There were several hundred people in attendance from Friday through Tuesday. The attendees were mostly from McGready’s churches at Red River, Muddy River, and Gasper River.

A letter from McGready to a friend dated October 23, 1801, described the meeting.
“In June, the sacrament was administered at Red River. This was the greatest time we had ever seen before. On Monday multitudes were struck down under awful conviction; the cries of the distressed filled the whole house. There you might see profane swearers, and sabbath breakers pricked to the heart, and crying out, "what shall we do to be saved?" There frolicers, and dancers crying for mercy. There you might see little children of ten, eleven and twelve years of age, praying and crying for redemption, in the blood of Jesus, in agonies of distress. During this sacrament, and until the Tuesday following, ten persons we believe, were savingly brought home to Christ.”

Barton W. Stone was one observer of the events and also recorded a description.
“There, on the edge of a prairie in Logan County, Kentucky, the multitudes came together and continued a number of days and nights encamped on the ground, during which time worship was carried on in some part of the encampment. The scene was new to me and passing strange. It baffled description. Many, very many, fell down as men slain in battle, and continued for hours together in an apparently breathless and motionless state, sometimes for a few moments reviving and exhibiting symptoms of life by a deep groan or piercing shriek, or by a prayer for mercy fervently uttered. After lying there for hours they obtained deliverance. The gloomy cloud that had covered their faces seemed gradually and visibly to disappear, and hope, in smiles, brightened into joy. They would rise, shouting deliverance, and then would address the surrounding multitude in language truly eloquent and impressive. With astonishment did I hear men, women, and children declaring the wonderful works of God and the glorious mysteries of the gospel. Their appeals were solemn, heart-penetrating, bold, and free. Under such circumstances many others would fall down into the same state from which the speakers had just been delivered.”

A more recent analysis by Paul Conkin downplays the significance of the Red River meeting. He states that McGready was only one of several preachers at the event, and it was McGready's widely-circulated, yet exaggerated account which developed most people's perception of the event.


Where politics are concerned, Kentucky historically has been very hard fought and leaned slightly toward the Democratic Party, although it was never included among the "Solid South." In 2006, 57.05% of the state's voters were officially registered as Democrats, 36.55% registered Republican, and 6.39% registered with some other political party.
Since 1964, Kentucky has voted with the winner of the election for President of the United States. Kentucky has voted Republican in five of the last seven presidential elections, including George W. Bush in 2000 and 2004. Bush won the state's eight electoral votes overwhelmingly in 2004 by a margin of 20 percentage points and 59.6% of the vote. However the Commonwealth has also supported the last three Democratic candidates elected to the White House: Lyndon B. Johnson in 1964, Jimmy Carter in 1976, and Bill Clinton in 1992 and 1996. (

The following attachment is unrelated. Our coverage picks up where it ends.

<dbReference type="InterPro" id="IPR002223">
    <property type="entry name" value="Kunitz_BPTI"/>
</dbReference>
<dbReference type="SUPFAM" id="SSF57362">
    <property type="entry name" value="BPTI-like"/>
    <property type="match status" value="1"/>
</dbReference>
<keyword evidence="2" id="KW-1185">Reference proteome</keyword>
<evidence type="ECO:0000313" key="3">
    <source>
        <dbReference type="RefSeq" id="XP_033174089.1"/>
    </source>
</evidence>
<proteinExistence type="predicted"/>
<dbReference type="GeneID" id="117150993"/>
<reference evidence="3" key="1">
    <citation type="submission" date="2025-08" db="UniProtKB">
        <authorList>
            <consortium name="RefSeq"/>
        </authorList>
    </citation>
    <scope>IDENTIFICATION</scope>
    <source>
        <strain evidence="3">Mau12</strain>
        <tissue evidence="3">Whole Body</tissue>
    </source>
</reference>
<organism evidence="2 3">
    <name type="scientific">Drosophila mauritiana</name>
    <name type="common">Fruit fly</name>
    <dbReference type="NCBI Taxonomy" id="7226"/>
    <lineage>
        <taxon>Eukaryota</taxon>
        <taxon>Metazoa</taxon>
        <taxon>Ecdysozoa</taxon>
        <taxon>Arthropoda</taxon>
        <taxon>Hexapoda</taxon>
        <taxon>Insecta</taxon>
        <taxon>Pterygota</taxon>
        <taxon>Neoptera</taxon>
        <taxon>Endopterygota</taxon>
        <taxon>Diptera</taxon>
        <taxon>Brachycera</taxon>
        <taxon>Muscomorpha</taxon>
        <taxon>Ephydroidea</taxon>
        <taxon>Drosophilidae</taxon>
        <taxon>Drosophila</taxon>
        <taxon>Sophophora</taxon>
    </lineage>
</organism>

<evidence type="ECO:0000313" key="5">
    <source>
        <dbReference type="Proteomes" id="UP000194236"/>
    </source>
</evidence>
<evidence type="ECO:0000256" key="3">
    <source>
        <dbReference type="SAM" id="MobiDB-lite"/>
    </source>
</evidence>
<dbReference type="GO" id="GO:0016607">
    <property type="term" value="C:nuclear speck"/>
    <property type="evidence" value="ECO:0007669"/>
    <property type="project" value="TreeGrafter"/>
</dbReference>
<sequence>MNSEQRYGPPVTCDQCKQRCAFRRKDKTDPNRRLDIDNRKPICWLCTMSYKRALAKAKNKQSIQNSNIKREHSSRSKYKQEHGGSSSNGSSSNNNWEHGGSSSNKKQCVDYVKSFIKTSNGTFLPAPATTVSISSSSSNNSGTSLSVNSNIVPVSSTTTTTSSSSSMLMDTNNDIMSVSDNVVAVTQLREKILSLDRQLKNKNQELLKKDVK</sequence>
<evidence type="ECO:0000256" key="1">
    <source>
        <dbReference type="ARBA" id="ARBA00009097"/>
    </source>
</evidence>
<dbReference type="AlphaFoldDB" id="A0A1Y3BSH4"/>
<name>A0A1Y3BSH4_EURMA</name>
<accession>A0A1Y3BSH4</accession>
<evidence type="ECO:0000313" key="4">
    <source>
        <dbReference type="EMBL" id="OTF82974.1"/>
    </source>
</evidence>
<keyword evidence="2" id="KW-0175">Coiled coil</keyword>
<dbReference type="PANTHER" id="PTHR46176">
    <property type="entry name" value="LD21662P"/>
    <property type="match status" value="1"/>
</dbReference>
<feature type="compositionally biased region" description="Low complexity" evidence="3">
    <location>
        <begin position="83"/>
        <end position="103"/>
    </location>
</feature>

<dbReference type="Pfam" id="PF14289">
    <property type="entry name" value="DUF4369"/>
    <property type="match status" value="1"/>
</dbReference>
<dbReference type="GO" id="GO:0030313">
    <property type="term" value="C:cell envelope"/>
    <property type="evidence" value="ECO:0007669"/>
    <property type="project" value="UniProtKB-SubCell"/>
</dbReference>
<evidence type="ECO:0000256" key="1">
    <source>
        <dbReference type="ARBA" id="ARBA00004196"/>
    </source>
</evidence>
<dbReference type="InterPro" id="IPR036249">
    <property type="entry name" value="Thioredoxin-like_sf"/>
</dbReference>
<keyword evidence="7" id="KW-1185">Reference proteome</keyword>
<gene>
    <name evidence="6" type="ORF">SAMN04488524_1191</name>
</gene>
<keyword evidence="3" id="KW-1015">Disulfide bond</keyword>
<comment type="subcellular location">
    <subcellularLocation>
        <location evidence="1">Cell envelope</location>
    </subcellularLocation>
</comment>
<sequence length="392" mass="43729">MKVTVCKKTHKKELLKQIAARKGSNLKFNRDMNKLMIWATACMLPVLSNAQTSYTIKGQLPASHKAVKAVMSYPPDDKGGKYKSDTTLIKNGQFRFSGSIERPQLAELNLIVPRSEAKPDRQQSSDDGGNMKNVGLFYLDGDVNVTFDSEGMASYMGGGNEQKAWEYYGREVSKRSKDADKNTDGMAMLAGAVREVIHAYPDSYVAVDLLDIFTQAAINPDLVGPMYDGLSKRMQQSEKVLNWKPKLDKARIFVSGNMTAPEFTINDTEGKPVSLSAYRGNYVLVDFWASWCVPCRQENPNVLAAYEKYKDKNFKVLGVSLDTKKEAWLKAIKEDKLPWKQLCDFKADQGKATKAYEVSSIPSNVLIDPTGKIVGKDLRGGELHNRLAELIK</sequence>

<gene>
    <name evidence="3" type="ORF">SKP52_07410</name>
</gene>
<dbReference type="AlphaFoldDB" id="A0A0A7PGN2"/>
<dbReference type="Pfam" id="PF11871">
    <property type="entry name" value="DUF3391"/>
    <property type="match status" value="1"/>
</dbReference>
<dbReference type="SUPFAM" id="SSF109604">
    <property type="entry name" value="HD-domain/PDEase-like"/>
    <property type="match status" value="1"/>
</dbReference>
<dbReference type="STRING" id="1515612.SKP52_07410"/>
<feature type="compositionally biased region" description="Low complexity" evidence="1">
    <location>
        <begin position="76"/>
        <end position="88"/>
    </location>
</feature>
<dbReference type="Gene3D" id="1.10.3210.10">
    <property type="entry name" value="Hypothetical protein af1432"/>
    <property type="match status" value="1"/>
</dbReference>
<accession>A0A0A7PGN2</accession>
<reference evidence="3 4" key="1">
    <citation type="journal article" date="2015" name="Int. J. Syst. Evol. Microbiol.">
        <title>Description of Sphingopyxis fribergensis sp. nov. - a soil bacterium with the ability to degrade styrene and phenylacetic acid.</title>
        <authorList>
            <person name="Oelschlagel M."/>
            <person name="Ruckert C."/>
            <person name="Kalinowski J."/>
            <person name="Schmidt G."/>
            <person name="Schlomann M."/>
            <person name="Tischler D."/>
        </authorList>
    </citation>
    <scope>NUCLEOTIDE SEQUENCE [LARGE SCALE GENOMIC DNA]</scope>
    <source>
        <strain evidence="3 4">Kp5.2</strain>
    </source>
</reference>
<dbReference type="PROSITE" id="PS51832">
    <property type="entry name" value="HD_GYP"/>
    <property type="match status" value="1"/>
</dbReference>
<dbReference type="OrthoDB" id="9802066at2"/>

The total gross state product for 2006 was US$146 billion, 27th in the nation. Its per-capita personal income was US$28,513, 43rd in the nation. Kentucky's agricultural outputs are horses, cattle, tobacco, dairy products, hogs, soybeans, and corn. Its industrial outputs are transportation equipment, chemical products, electric equipment, machinery, food processing, tobacco products, coal, and tourism. The Eastern Kentucky Coal Fields are recognized as being among the most productive in the nation.
Kentucky ranks 4th among U.S. states in the number of automobiles and trucks assembled. The Chevrolet Corvette, Cadillac XLR, Ford Explorer, Ford Super Duty trucks, Toyota Camry, Toyota Avalon, and Toyota Solara are assembled in Kentucky. (

"Unbridled Spirit"

To boost Kentucky’s image, give it a consistent reach, and help Kentucky "stand out from the crowd", former Governor Ernie Fletcher launched a comprehensive branding campaign with the hope of making its $12 - $14 million advertising budget more effective. The "Unbridled Spirit" brand was the result of a $500,000 contract with New West, a Kentucky-based public relations advertising and marketing firm to develop a viable brand and tag line. The Fletcher administration aggressively marketed the brand in both the public and private sectors. The "Welcome to Kentucky" signs at border areas have Unbridled Spirit's symbol on them.
The previous campaign was neither a failure nor a success. Kentucky's "It's that friendly" slogan hoped to draw more people into the state based of the idea of southern hospitality. Though most Kentuckians liked the slogan, as it embraced southern values, it was also not an image that encouraged tourism as much as initially hoped for. Therefore it was necessary to reconfigure a slogan to embrace Kentucky as a whole while also encouraging more people to visit the Bluegrass. (

Kentucky Derby

The Kentucky Derby is a Grade I stakes race for three year-old thoroughbred horses, held annually in Louisville, Kentucky, on the first Saturday in May, capping the two-week-long Kentucky Derby Festival. The race is one and a quarter miles (2 km) at Churchill Downs. Colts and geldings carry 126 pounds and fillies 121 pounds. The race is known in the United States as "The Most Exciting Two Minutes in Sports" for its approximate duration, and is also called "The Run for the Roses" for the blanket of roses draped over the winner. It is the first leg of the Triple Crown of Thoroughbred Racing in the US and typically draws around 155,000 fans.

Kentucky has been a major center of horse breeding and racing since the late 18th century. From the time the region was settled, the fields of the Bluegrass region were noted for producing superior race horses. In 1872, Col. Meriwether Lewis Clark, Jr., grandson of William Clark of the Lewis and Clark expedition, traveled to England, visiting the Epsom Derby, a famous race that had been running annually since 1780. From there, Clark went on to Paris, France, where in 1863, a group of racing enthusiasts had formed the French Jockey Club and had organized the Grand Prix de Paris, which at the time was the greatest race in France.
Returning home to Kentucky, Clark organized the Louisville Jockey Club for the purpose of raising money to build quality racing facilities just outside of the city. The track would soon become known as Churchill Downs, named for Meriwether Lewis Clark Jr.'s relatives, John and Henry Churchill, who had provided the land for the racetrack. Officially, the racetrack was incorporated as Churchill Downs in 1937. (